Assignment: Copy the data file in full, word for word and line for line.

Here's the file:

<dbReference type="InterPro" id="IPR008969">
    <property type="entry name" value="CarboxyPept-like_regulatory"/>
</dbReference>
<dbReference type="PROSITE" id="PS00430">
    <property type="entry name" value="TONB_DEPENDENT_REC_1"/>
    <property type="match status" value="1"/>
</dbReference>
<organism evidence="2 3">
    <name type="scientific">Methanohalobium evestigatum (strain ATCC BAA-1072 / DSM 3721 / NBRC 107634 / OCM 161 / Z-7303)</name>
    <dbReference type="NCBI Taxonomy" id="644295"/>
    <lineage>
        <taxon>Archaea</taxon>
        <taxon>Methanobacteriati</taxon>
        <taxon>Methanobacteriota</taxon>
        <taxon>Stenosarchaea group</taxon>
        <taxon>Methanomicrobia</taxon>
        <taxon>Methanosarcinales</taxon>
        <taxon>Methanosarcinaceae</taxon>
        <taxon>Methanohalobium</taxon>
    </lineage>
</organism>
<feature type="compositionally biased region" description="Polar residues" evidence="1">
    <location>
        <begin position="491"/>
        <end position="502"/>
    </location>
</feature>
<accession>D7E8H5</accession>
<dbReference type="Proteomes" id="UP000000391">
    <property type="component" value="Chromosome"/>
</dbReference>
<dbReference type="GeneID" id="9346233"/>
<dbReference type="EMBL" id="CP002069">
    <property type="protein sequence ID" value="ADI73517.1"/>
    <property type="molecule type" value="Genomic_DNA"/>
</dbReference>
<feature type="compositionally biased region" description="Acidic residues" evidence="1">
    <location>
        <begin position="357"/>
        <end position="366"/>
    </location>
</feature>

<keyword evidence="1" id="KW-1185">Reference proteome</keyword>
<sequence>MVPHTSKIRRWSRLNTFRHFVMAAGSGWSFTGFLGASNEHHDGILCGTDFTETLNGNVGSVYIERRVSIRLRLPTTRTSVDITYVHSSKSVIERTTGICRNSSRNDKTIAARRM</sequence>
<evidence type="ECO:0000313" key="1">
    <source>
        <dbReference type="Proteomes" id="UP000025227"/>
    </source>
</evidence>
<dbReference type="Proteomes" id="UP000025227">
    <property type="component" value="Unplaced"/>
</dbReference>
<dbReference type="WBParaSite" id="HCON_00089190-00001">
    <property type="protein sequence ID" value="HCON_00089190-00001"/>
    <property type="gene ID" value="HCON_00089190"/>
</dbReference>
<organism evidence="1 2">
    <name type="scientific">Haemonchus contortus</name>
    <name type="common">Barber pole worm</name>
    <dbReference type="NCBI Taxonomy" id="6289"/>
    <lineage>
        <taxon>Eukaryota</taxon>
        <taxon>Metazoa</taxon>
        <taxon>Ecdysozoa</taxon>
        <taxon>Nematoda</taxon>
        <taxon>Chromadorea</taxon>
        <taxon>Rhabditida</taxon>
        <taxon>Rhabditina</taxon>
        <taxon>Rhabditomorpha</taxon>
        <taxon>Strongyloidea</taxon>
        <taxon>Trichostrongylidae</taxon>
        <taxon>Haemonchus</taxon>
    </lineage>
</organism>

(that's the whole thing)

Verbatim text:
<dbReference type="InterPro" id="IPR008969">
    <property type="entry name" value="CarboxyPept-like_regulatory"/>
</dbReference>
<dbReference type="PROSITE" id="PS00430">
    <property type="entry name" value="TONB_DEPENDENT_REC_1"/>
    <property type="match status" value="1"/>
</dbReference>
<organism evidence="2 3">
    <name type="scientific">Methanohalobium evestigatum (strain ATCC BAA-1072 / DSM 3721 / NBRC 107634 / OCM 161 / Z-7303)</name>
    <dbReference type="NCBI Taxonomy" id="644295"/>
    <lineage>
        <taxon>Archaea</taxon>
        <taxon>Methanobacteriati</taxon>
        <taxon>Methanobacteriota</taxon>
        <taxon>Stenosarchaea group</taxon>
        <taxon>Methanomicrobia</taxon>
        <taxon>Methanosarcinales</taxon>
        <taxon>Methanosarcinaceae</taxon>
        <taxon>Methanohalobium</taxon>
    </lineage>
</organism>
<feature type="compositionally biased region" description="Polar residues" evidence="1">
    <location>
        <begin position="491"/>
        <end position="502"/>
    </location>
</feature>
<accession>D7E8H5</accession>
<dbReference type="Proteomes" id="UP000000391">
    <property type="component" value="Chromosome"/>
</dbReference>
<dbReference type="GeneID" id="9346233"/>
<dbReference type="EMBL" id="CP002069">
    <property type="protein sequence ID" value="ADI73517.1"/>
    <property type="molecule type" value="Genomic_DNA"/>
</dbReference>
<feature type="compositionally biased region" description="Acidic residues" evidence="1">
    <location>
        <begin position="357"/>
        <end position="366"/>
    </location>
</feature>

<keyword evidence="1" id="KW-1185">Reference proteome</keyword>
<sequence>MVPHTSKIRRWSRLNTFRHFVMAAGSGWSFTGFLGASNEHHDGILCGTDFTETLNGNVGSVYIERRVSIRLRLPTTRTSVDITYVHSSKSVIERTTGICRNSSRNDKTIAARRM</sequence>
<evidence type="ECO:0000313" key="1">
    <source>
        <dbReference type="Proteomes" id="UP000025227"/>
    </source>
</evidence>
<dbReference type="Proteomes" id="UP000025227">
    <property type="component" value="Unplaced"/>
</dbReference>
<dbReference type="WBParaSite" id="HCON_00089190-00001">
    <property type="protein sequence ID" value="HCON_00089190-00001"/>
    <property type="gene ID" value="HCON_00089190"/>
</dbReference>
<organism evidence="1 2">
    <name type="scientific">Haemonchus contortus</name>
    <name type="common">Barber pole worm</name>
    <dbReference type="NCBI Taxonomy" id="6289"/>
    <lineage>
        <taxon>Eukaryota</taxon>
        <taxon>Metazoa</taxon>
        <taxon>Ecdysozoa</taxon>
        <taxon>Nematoda</taxon>
        <taxon>Chromadorea</taxon>
        <taxon>Rhabditida</taxon>
        <taxon>Rhabditina</taxon>
        <taxon>Rhabditomorpha</taxon>
        <taxon>Strongyloidea</taxon>
        <taxon>Trichostrongylidae</taxon>
        <taxon>Haemonchus</taxon>
    </lineage>
</organism>